A reader wrote about increasing their confidence to get into a social conversation:
“If you end up in a conversation that is obviously not going well (the other person is giving terse, one-word answers, for example), then what is an easy, never-fail way to gracefully leave the conversation with your dignity intact?”
There’s no “never fail” guarantee for any social skill. Even if you do end up in an ungraceful conversation, that is totally normal. Human interaction does not go as smoothly as in the movies (for which the actors rehearse and do multiple takes). But every time we interact with a person, we practice our social skills, just like rehearsing.
I’ve been to many parties and events where people drift into conversations and drift back out again a few minutes later. It used to be scary and awkward but this is a social skill I’ve practised a lot.
So here are my approaches for socializing with large groups of adults at organized events where it’s normal to introduce yourself to a stranger, and there are multiple things to see & do in various parts of the space. (Small gatherings with longer conversations are another matter.)
It doesn’t matter whether the people at the event are sexually attractive, or potential friends, or fellow students, or professional colleagues, or my friend’s grandfather’s neighbour’s fishing buddy. At a big party, the goals for each conversation are: Make it a little interesting, make it brief, and make the other person feel good.
Sometimes you’ll get into a really interesting conversation at a party, where both of you have a lot to say, or you really enjoy listening to your conversation partner. Showing genuine curiosity makes the chat interesting, but it’s still good to keep the conversation brief. You might suggest “I’m really enjoying chatting with you, but I don’t want to keep you from meeting other people tonight.” If it’s a long party, you will likely have another chance to chat with this person, as groups of people mingle. When ending your conversation, or when they are getting ready to leave, you can offer: “If you’d like to chat again, here’s my name and number,” or ask them if they would like to connect on the appropriate social network (Facebook, LinkedIn, etc.)
If you and your conversation partner are both running out of things to talk about, it’s no longer interesting so let’s make it brief. If they haven’t ended the conversation yet, it’s time for you to make an excuse: you need to get food or drink, or go to the washroom, or check out the activities in the other room. (I use a small glass of water so it often needs refilling.) Be sure to add a few words that make them feel good – see below!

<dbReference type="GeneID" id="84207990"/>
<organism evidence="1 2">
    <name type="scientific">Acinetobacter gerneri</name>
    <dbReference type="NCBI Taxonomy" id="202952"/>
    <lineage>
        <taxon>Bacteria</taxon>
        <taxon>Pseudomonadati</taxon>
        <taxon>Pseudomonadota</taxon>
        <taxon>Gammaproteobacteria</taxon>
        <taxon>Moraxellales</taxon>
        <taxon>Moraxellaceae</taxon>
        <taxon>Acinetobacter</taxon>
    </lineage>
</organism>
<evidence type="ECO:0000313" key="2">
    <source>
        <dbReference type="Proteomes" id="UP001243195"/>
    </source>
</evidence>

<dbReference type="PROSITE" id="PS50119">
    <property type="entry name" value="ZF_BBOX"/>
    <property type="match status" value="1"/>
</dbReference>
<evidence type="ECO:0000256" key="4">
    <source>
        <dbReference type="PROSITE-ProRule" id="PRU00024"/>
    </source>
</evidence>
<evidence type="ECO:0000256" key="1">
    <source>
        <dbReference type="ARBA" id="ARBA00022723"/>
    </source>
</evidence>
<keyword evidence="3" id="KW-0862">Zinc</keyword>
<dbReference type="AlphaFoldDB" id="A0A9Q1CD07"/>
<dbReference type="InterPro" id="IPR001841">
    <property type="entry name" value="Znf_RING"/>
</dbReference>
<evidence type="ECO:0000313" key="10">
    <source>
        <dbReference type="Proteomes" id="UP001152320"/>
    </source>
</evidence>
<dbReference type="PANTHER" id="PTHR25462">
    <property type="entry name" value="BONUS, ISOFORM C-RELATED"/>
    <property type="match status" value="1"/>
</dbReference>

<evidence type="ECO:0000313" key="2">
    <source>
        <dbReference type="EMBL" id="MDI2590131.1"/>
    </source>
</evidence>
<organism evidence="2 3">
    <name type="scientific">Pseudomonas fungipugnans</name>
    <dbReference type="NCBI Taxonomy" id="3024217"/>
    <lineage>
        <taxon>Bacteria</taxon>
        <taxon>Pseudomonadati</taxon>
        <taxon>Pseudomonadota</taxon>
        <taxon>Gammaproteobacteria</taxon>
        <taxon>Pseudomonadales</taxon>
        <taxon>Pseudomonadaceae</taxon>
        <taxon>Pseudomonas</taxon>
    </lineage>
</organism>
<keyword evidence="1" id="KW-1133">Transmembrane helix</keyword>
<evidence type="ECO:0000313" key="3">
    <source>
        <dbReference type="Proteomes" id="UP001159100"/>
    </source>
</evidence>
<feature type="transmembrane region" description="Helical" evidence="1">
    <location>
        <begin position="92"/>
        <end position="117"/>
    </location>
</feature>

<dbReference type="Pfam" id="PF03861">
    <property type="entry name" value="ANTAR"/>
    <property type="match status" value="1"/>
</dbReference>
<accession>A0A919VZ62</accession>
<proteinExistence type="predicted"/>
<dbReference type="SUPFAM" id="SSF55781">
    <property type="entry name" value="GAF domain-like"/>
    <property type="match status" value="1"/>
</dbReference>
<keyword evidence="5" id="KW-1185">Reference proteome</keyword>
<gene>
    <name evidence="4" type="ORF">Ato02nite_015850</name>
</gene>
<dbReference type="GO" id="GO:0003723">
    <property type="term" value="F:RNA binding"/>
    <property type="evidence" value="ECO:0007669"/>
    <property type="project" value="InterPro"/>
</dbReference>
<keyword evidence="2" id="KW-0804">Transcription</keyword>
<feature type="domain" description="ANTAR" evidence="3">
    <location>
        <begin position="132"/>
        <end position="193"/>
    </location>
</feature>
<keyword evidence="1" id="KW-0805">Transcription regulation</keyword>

If the other person is giving terse responses to what you are saying, pause for breath. If they are interested, they might need a chance to compose a response. If they’re not interested, they might make an excuse to end the conversation. If they don’t, you can wrap up – even if you were in the middle of a long explanation, remember that they can’t follow every detail at a noisy party. “It’s been great talking to you about cypress trees. How about we go check out the food/art/music?” Or make one of the excuses above. If the person is really interested in your trip to Louisiana, they will ask to follow up with you for a longer, more in-depth talk.
One of my new exit strategies is to pull in a third person and introduce them to my first conversation partner. The new person might be someone I know, or a stranger who is drifting around looking for someone to talk to. A variation is to ask my conversation partner to introduce me to someone – “Do you know anyone here?” or “Have you met anyone interesting tonight?”. Maybe the new person will refresh the conversation topic and make it more interesting for all of us. Maybe the two people I’ve introduced will get engaged in conversation about something I’m not interested in, and I can drift away after a respectable minute or two. Sometimes the new conversation is also stultifying, so I will make an excuse to exit, which may cue the other two to also stop talking, and everyone will be grateful.
When exiting a conversation, whether excellent or awkward, it’s often appropriate to thank the person for chatting, or say “good to meet you”. If it’s near the end time of the event, you can wish them a good evening, or good luck with whatever is going on in their life, because it’s understood that you won’t get back into conversation again this evening. These wishes can be delivered with your exit excuse: “I need to refill my drink, but it was so lovely to chat with you and I hope your interview next week goes well!” (If you show that you paid attention to them, it makes people feel really good.)
Most people have been in many boring conversations, and they probably won’t even remember the awkwardness a day later. So as long as you don’t say something disrespectful or discriminatory, your dignity will be intact. Remember: being interesting is good, being brief is better, and making people feel good is the best!